From Naise (which is selling prints of this poster!):
Here is a compilation of the different kinds of mooncakes available out there, some may look similar but have different textures for their crust due to different ingredients and methods etc. Others have different flavours. These are only a fraction of what is available out there.
Similar to kueh, you might find variations of the same style of mooncakes in both their place of origin and beyond as well.
Do note that the image doesn’t just include mooncakes from different parts of China - it also includes some from Japan, Vietnam and the Philippines.
The mooncake is traditionally only served during the Mid-Autumn Festival, on the 15th day of the 8th month of the Chinese lunar calendar. They’re shared among family and friends as a symbol of wishing prosperity in the coming year.
Mooncakes are about the size and heft of a hockey puck, with a thin crust. A dense rich filling of sweetened lotus seed paste envelops the yolk from a salted duck egg. The salty, crunchy yolk crumbles when cut and contrasts with the almost cloying sweetness around it.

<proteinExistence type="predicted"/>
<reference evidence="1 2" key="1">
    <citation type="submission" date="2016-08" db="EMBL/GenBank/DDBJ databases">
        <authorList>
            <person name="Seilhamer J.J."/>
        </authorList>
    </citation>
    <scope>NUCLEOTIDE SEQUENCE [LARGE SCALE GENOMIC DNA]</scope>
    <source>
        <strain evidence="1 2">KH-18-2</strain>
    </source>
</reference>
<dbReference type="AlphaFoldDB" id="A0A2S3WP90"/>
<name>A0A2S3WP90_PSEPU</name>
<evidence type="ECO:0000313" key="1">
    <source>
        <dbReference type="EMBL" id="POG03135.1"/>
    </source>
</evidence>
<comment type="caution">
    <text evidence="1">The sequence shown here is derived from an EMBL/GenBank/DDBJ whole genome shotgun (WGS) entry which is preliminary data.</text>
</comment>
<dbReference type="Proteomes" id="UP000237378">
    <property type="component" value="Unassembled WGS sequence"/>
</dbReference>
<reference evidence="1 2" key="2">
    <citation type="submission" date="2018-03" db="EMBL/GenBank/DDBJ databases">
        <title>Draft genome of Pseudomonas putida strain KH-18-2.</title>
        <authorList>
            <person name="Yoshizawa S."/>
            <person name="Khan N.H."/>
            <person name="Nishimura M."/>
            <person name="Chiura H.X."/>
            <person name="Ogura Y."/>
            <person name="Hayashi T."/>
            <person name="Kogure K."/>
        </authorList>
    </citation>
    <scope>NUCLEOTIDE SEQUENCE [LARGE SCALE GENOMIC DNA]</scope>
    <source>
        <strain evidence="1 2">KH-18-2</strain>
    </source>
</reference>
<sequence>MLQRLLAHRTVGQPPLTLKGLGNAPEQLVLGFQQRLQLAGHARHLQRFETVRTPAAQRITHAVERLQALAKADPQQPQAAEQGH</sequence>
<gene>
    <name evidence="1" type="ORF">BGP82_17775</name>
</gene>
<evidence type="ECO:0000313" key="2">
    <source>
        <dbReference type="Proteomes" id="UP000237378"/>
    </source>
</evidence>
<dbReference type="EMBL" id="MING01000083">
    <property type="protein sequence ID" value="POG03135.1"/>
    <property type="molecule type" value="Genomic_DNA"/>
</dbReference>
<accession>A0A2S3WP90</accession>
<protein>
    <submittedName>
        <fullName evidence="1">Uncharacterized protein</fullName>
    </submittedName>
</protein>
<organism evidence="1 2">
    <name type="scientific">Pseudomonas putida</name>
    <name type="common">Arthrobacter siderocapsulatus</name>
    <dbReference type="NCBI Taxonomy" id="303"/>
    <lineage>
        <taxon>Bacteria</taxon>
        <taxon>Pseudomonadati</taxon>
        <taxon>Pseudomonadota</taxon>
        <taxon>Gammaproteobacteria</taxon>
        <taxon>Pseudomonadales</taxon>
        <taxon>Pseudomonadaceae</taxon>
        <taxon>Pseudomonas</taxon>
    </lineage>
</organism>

Cooks prepare mooncakes at Cantonese institution Luk Yu Tea House in Hong Kong on Aug. 28, 2014.
Mooncakes are gifted during the celebration of the Mid-Autumn Festival on the 15th day of the eighth month of the Lunar calendar, which lands on Sept. 8 this year.
Traditionally celebrated by the Chinese and Vietnamese as a harvest festival, families gather over a meal to share mooncakes and watch the full moon, a symbol of completeness and unity.
While mooncake styles vary from region to region, they are typically made of a sweet bean paste, such as lotus seed, surrounded by a thin crust, and some may include salted duck egg yolks in the filling. They are shaped in a wooden mold before being baked in an oven.